25 basis points from here. jon: i want to talk about a different spread, italy versus spain, and it is a political risk spread. you have had spain trade under they for a period, and with referendum upcoming in italy, is that a spread you would like to play? mr. bosomworth: we are, sort of, broadly neutral on that particular spread. yes, we have a bit more of a preference for spain owing to owingonomic fundamentals, to the uncertainty of the referendum in italy, but even if the outcome of that referendum where to be a rejection of it, i do not think it is the end of the world in terms of the eurozone. $1ember, the ecb is throwing trillion plus of liquidity at the entire market, and a large share of that is going into countries like spain and italy. that force alone -- that
technical force alone is going to cap widening. jon: how controversy will it be awaye ecb decides to tilt from the likes of germany, italy, with significant risks on the horizon, to be fair, in both of those countries? how politically sensitive with that decision be in several months time? mr. bosomworth: as you talked about before, there are the three rules the ecb has set itself it probably will have to adjust if it goes ahead with an extension of qe. all of those three roles are controversial if they are to be relaxed. i think that capital -- relaxing the capital is one of the least controversial, and it is not that controversial because at the end of the day, it is the central banks doing the risk sharing. they are taking on the risks of the government bonds they are purchasing, and therefore if the bank of italy and spain are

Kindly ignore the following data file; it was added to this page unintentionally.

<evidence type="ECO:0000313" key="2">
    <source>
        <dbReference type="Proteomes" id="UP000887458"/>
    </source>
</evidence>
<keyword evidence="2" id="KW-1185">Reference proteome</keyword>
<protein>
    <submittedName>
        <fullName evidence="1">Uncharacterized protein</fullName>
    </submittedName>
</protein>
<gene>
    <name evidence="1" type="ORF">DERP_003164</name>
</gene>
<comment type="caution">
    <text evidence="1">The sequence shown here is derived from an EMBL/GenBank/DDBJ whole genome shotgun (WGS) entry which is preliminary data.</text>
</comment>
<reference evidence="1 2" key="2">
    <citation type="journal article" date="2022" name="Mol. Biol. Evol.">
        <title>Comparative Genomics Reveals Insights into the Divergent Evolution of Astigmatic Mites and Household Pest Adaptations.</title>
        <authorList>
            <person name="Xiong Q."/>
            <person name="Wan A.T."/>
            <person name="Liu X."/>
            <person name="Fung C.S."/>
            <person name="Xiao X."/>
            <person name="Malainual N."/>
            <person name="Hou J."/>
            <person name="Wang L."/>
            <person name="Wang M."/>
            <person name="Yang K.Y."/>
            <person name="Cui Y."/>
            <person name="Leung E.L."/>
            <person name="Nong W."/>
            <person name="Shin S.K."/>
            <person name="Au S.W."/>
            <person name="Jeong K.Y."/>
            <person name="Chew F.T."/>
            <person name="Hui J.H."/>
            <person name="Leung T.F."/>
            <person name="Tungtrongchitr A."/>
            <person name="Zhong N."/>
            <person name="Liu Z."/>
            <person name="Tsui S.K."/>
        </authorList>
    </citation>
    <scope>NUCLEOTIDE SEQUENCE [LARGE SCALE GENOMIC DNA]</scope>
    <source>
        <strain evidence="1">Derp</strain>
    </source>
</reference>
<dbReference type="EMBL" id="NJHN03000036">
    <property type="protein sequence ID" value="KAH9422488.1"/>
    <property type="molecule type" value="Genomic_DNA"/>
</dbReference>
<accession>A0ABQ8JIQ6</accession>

buying more government bonds from respective governments, the taxpayers and the poor countries are not going to bear eventual losses from it. yes, the controversy obit is what are the fiscal implications , thehe various treasuries finance ministers. call it the legal path of least resistance to actually move that one. i actually think buying bonds relaxing facility and the 33% constraints, those are more controversial than the capital key jon:. in about 20 -- capital key. jon: in about 20 seconds, what will give us a safer curve than you anticipate question mr. bosomworth: get the governments to spend more money. david: that was bosomworth earlier today -- andrew bosomworth on "bloomberg " how virtual reality is being